Show Summary Details
Page of

Indirect calorimetry in the ICU 

Indirect calorimetry in the ICU
Indirect calorimetry in the ICU

Joseph L. Nates

and Sharla K. Tajchman

Page of

PRINTED FROM OXFORD MEDICINE ONLINE ( © Oxford University Press, 2022. All Rights Reserved. Under the terms of the licence agreement, an individual user may print out a PDF of a single chapter of a title in Oxford Medicine Online for personal use (for details see Privacy Policy and Legal Notice).

date: 01 July 2022

Critically-ill patients have unpredictable and dynamic metabolic demands that are difficult to predict and quantify. Combined with the high incidence of pre-existing or development of malnutrition in the ICU, these metabolic demands have deleterious effects on outcomes when patients are provided with inadequate or inappropriate nutrition support. Providing adequate nutritional support that meets these varying metabolic demands is a long-standing challenge in the intensive care unit (ICU). Indirect calorimetry (ICal) is a tool that allows ICU practitioners to accurately assess energy expenditure (EE) in critically-ill patients with unpredictable metabolic demands to optimize nutrition support. ICal provides clinicians with a patient’s measured EE (MEE), a quantification of cellular metabolism, and respiratory quotient (RQ), a reflection of which substrates are primarily being utilized for fuel. Study results help clinicians target optimal nutritional goals and prevent adverse effects associated with both under- and overfeeding patients. Recent studies have suggested avoiding caloric deficits and providing tight caloric control may improve morbidity and mortality outcomes in critically-ill patients, though more studies are needed to verify this potential benefit. Currently, there are no specific guideline recommendations to help clinicians utilize ICal in the ICU. Although ICal is considered to be the gold standard for determining EE in critically-ill patients, its use remains limited by availability, cost, and the need for trained personnel for correct use.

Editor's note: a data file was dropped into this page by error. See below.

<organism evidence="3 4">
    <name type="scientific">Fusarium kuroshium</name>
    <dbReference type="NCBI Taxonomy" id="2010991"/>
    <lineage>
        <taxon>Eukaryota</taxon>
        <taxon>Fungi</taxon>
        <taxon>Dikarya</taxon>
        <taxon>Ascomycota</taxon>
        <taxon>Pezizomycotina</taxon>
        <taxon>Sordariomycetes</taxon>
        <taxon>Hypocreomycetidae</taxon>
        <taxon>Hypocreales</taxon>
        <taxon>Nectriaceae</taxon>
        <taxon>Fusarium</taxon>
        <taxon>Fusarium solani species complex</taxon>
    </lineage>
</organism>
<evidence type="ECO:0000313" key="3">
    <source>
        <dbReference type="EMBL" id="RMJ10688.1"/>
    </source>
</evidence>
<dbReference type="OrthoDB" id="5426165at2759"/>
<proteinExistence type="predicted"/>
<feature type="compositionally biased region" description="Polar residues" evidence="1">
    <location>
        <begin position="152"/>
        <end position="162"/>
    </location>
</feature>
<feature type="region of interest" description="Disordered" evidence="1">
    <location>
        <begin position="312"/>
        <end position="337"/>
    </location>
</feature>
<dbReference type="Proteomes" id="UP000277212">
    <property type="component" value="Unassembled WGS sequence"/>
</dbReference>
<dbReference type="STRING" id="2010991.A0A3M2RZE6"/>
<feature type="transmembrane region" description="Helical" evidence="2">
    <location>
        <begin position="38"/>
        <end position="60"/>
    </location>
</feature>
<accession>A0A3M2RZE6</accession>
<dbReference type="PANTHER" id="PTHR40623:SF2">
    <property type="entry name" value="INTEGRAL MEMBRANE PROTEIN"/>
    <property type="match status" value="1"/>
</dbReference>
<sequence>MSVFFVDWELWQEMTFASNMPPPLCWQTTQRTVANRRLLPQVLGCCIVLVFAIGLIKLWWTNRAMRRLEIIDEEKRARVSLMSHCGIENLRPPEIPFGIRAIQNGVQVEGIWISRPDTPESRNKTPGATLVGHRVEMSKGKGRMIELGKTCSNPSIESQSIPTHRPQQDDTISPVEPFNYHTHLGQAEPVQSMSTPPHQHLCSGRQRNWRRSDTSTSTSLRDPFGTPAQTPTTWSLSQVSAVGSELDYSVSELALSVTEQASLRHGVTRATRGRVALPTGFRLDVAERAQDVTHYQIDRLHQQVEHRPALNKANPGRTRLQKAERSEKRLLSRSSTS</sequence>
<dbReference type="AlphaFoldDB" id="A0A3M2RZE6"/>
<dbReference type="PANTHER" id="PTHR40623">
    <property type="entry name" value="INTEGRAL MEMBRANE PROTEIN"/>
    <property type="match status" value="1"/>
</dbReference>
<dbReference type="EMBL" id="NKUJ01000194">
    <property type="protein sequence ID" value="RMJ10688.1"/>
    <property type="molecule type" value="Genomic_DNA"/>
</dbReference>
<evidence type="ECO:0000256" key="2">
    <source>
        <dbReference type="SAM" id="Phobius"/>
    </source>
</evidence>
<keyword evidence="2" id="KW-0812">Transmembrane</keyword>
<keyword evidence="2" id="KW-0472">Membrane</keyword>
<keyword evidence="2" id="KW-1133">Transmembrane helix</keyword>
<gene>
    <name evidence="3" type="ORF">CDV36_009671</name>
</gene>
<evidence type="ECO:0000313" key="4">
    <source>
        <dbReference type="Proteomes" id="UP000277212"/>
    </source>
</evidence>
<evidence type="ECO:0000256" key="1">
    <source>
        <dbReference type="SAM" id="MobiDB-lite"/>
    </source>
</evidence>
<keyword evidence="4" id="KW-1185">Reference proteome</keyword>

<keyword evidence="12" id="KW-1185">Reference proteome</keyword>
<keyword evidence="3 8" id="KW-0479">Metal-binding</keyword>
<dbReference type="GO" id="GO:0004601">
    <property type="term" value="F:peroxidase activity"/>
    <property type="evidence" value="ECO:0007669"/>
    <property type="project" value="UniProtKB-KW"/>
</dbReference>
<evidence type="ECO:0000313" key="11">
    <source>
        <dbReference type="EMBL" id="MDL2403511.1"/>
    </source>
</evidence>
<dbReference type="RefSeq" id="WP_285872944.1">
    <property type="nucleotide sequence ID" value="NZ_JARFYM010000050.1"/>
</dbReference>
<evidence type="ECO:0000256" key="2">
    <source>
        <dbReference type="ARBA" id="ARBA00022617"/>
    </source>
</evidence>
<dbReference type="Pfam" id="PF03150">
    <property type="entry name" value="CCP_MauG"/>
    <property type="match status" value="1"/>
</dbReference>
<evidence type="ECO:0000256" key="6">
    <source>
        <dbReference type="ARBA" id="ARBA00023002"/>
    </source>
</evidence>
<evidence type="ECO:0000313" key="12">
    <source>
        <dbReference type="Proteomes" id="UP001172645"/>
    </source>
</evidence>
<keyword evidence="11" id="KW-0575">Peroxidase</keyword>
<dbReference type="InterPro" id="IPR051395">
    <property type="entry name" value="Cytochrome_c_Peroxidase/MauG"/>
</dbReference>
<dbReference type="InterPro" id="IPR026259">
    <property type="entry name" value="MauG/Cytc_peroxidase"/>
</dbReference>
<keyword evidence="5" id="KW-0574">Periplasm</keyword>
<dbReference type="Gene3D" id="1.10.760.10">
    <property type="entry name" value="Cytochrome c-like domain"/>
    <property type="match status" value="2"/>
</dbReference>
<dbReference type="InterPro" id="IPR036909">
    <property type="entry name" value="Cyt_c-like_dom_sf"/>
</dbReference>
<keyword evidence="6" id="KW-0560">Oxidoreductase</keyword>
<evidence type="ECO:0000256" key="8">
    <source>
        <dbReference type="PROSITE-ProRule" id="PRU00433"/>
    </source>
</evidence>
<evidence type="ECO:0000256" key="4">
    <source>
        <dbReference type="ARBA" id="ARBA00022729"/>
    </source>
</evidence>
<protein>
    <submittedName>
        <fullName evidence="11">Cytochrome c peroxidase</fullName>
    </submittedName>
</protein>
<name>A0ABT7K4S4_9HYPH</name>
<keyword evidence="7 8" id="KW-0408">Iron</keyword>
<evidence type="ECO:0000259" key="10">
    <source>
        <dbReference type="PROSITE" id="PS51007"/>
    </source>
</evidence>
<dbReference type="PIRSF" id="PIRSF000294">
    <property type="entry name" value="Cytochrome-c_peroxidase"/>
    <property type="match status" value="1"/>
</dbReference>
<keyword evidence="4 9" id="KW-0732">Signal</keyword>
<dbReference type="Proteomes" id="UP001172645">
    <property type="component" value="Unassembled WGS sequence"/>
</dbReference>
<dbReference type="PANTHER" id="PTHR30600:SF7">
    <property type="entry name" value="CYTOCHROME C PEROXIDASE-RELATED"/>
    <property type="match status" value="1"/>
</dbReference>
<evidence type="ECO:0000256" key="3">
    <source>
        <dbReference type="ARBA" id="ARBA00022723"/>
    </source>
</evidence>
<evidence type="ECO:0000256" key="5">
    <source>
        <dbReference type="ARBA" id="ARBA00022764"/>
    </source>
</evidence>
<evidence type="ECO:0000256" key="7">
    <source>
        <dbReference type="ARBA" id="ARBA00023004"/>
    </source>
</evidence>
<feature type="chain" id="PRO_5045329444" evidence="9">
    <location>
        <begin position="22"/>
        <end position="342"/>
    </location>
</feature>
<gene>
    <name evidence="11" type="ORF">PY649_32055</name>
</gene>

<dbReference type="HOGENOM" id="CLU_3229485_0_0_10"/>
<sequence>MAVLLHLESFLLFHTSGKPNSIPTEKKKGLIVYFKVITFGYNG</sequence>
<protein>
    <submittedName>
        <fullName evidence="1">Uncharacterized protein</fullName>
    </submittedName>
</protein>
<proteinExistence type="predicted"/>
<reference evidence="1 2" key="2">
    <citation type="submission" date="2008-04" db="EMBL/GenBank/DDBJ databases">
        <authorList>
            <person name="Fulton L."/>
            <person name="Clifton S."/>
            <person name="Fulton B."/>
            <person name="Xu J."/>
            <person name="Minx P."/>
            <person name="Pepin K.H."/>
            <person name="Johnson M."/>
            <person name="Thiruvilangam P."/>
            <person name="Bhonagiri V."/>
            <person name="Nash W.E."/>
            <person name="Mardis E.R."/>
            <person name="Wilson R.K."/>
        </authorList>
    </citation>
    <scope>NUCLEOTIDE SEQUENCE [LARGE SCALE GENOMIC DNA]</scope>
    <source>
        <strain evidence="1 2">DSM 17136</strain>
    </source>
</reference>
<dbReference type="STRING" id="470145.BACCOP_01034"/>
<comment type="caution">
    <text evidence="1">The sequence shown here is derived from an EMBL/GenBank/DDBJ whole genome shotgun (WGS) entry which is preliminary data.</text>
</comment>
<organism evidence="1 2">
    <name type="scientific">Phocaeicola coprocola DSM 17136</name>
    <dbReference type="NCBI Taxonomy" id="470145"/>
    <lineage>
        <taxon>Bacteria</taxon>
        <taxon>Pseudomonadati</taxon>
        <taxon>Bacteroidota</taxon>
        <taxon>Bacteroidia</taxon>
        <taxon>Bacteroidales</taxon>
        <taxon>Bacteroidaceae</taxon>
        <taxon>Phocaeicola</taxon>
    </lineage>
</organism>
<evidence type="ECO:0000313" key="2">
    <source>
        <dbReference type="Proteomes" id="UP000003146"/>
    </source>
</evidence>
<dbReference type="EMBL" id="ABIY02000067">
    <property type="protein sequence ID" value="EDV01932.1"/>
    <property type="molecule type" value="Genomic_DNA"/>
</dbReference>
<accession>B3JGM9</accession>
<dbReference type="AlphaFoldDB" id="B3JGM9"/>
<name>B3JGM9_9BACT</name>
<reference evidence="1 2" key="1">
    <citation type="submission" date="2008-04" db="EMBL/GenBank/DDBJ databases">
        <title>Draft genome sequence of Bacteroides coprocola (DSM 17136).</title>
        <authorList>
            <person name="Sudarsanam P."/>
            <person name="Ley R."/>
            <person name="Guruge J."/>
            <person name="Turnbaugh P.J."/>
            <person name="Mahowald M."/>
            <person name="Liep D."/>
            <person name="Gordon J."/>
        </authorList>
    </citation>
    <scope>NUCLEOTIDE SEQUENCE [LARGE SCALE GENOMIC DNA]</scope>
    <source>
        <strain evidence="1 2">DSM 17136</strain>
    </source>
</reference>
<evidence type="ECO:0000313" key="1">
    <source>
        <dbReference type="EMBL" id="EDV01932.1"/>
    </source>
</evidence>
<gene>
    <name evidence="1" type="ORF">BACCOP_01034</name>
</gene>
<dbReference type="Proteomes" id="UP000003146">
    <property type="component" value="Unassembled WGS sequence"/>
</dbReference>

Access to the complete content on Oxford Medicine Online requires a subscription or purchase. Public users are able to search the site and view the abstracts for each book and chapter without a subscription.

Please subscribe or login to access full text content.

If you have purchased a print title that contains an access token, please see the token for information about how to register your code.

For questions on access or troubleshooting, please check our FAQs, and if you can't find the answer there, please contact us.